Business leaders here are asking the Irish Government to help secure an early announcement of an extension to Brexit grace periods.
Dublin says it wants to ensure European officials are aware of the impact of decisions on Northern Ireland, while Foreign Minister Simon Coveney has spoken in favour of "modest extensions".
Talks between Irish officials and the European Commission were due to take place yesterday.
But for some industry representatives it is not enough, and they argue all parties need to move faster.
"The difficulty is that if they do not move sooner rather than later it would seem that they do not want any discussions on this," said John Martin of the Road Haulage Association.
In a statement last night to the Belfast Telegraph, the Irish Department of Foreign Affairs said its officials are "keeping in very close contact at all levels with the Commission to ensure that appropriate consideration of impacts on the protocol takes place, including in respect of future proposed legislation".
In response to questions on whether Dublin will explicitly advocate or ask for extensions, a spokesperson said: "There are different types of legislation at EU level and different processes in each case.
"We are working to ensure that whatever the process, there is a good awareness of possible impacts on Northern Ireland in all cases."
According to RTE, Michael Gove, the UK minister responsible for Brexit, sent a letter to the European Commission demanding changes to the NI Protocol and an extension to the two grace periods - one currently set to end in March, the other in June.
The letter, particularly its tone, angered EU officials, according to the RTE report.
The discussions between Irish officials and the European Commission follows the dispute over vaccines after Article 16 of the protocol was briefly invoked to ensure supplies did not cross the border from the Republic to Northern Ireland.
Article 16 allows the UK and the EU to act unilaterally if the application of the protocol is leading to "economic, societal or environmental difficulties".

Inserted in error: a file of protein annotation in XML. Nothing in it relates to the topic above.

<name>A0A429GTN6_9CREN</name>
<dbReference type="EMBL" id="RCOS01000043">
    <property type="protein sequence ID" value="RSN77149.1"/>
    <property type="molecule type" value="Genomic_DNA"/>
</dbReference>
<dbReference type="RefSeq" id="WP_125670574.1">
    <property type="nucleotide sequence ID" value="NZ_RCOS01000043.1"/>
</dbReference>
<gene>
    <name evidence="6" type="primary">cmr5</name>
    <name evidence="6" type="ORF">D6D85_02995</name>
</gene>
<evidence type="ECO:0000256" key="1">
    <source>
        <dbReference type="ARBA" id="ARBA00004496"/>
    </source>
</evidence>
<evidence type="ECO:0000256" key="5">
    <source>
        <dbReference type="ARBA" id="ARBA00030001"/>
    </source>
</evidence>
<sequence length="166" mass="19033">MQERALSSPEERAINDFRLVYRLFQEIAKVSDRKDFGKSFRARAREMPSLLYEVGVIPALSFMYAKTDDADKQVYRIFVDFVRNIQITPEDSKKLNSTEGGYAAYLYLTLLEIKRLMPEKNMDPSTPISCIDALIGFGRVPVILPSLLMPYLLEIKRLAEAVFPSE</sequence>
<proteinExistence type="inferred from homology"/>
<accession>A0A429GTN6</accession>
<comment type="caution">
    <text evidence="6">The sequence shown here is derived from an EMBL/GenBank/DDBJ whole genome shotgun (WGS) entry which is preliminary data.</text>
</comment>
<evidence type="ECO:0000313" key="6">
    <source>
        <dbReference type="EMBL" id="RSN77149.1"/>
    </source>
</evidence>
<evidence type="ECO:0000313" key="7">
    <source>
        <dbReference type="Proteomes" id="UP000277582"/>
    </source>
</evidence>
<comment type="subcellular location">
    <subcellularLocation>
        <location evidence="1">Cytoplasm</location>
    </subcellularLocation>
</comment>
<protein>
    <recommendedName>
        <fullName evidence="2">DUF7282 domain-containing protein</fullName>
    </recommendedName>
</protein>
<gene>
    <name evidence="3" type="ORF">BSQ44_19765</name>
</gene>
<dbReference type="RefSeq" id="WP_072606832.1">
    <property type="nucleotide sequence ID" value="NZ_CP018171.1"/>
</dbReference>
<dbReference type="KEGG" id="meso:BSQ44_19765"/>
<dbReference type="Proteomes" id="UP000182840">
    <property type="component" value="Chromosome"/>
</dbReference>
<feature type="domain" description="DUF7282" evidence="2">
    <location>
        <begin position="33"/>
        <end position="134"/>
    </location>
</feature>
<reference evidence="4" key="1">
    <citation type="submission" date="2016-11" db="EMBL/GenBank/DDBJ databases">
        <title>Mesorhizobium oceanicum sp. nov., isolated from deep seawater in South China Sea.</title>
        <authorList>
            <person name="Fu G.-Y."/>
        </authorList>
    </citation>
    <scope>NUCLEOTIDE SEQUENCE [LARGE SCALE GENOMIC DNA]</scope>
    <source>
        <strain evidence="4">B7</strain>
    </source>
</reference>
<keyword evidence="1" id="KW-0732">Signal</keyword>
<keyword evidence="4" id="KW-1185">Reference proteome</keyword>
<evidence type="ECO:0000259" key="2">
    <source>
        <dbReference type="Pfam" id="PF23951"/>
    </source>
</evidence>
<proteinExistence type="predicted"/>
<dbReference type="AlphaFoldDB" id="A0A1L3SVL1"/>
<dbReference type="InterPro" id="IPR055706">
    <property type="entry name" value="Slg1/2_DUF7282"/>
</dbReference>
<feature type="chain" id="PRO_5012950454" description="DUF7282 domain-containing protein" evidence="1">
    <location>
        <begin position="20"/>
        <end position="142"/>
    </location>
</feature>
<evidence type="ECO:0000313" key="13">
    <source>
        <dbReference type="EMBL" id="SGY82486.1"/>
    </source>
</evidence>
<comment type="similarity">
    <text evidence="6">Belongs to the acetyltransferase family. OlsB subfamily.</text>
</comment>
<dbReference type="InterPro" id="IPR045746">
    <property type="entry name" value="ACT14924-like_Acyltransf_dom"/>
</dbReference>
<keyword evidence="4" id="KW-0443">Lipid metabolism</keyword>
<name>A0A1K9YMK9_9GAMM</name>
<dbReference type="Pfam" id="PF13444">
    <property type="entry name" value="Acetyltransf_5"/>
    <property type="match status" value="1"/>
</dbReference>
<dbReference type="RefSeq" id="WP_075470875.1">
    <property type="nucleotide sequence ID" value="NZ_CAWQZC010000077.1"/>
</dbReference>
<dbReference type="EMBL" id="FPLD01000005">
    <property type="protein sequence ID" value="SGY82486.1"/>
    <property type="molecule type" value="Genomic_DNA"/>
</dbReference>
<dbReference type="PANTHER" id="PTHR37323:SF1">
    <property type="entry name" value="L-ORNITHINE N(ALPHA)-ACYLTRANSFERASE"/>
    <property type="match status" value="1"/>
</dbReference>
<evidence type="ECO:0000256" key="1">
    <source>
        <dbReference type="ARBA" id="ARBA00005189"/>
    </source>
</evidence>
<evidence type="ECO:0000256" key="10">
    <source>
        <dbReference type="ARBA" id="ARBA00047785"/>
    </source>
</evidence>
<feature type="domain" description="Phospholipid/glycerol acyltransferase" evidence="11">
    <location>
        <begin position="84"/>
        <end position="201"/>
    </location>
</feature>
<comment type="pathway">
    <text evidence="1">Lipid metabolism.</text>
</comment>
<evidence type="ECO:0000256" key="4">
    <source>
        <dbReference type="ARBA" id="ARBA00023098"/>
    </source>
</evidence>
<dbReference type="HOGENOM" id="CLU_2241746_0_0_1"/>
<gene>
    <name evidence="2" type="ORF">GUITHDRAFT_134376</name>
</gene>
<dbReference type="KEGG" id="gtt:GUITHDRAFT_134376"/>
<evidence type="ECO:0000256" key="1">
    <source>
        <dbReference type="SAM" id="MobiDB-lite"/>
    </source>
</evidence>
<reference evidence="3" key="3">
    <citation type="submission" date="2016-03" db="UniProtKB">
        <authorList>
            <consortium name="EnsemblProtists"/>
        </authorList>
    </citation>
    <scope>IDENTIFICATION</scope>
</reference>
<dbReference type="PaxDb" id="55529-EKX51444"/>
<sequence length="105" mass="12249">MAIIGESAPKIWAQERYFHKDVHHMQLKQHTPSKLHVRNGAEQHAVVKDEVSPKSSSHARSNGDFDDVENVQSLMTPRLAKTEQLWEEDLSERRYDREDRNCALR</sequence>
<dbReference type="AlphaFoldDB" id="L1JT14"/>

These difficulties must be both serious and "liable to persist".
The Irish Government wants to make sure future proposed EU legislation is "scanned for any potential impact on Northern Ireland... so that potential complications caused by Northern Ireland effectively being in two internal markets at the same time are spotted early and avoided", according to RTE.
Mr Coveney has indicated that Dublin is open to "modest extensions", but businesses here want the Irish Government to explicitly advocate that and ask for it to happen.
"I am open to advocating for modest extensions or grace periods when appropriate to try to reassure people we are listening to them and, secondly, to ensure that business can operate as best they can under the protocol," Mr Coveney said.
"That is not the same thing as scrapping the protocol."
Hauliers have reported serious problems, particularly in relation to groupage and the movement of food and live animals, and Mr Martin said there needed to be extensions.
"We are advocating for an extension to the grace period to look at all the requirements between GB and NI, for parties to review or eliminate," he said.
He added that the extensions should be for all movements, as the easements now in place largely benefit bigger retailers and wholesalers, rather than smaller businesses.
The call for extensions was echoed by the hospitality industry, which noted that the movement of goods between Britain and Northern Ireland is not close to full capacity due to the closure of most businesses due to the pandemic.
"We definitely need the grace period extended," Hospitality Ulster chief executive Colin Neill said.
"It is about making the protocol work, but there are challenges and the supply issues need to be addressed."
He added: "The UK has to negotiate itself, but we do hope that the Irish use their good offices to help solve the problems."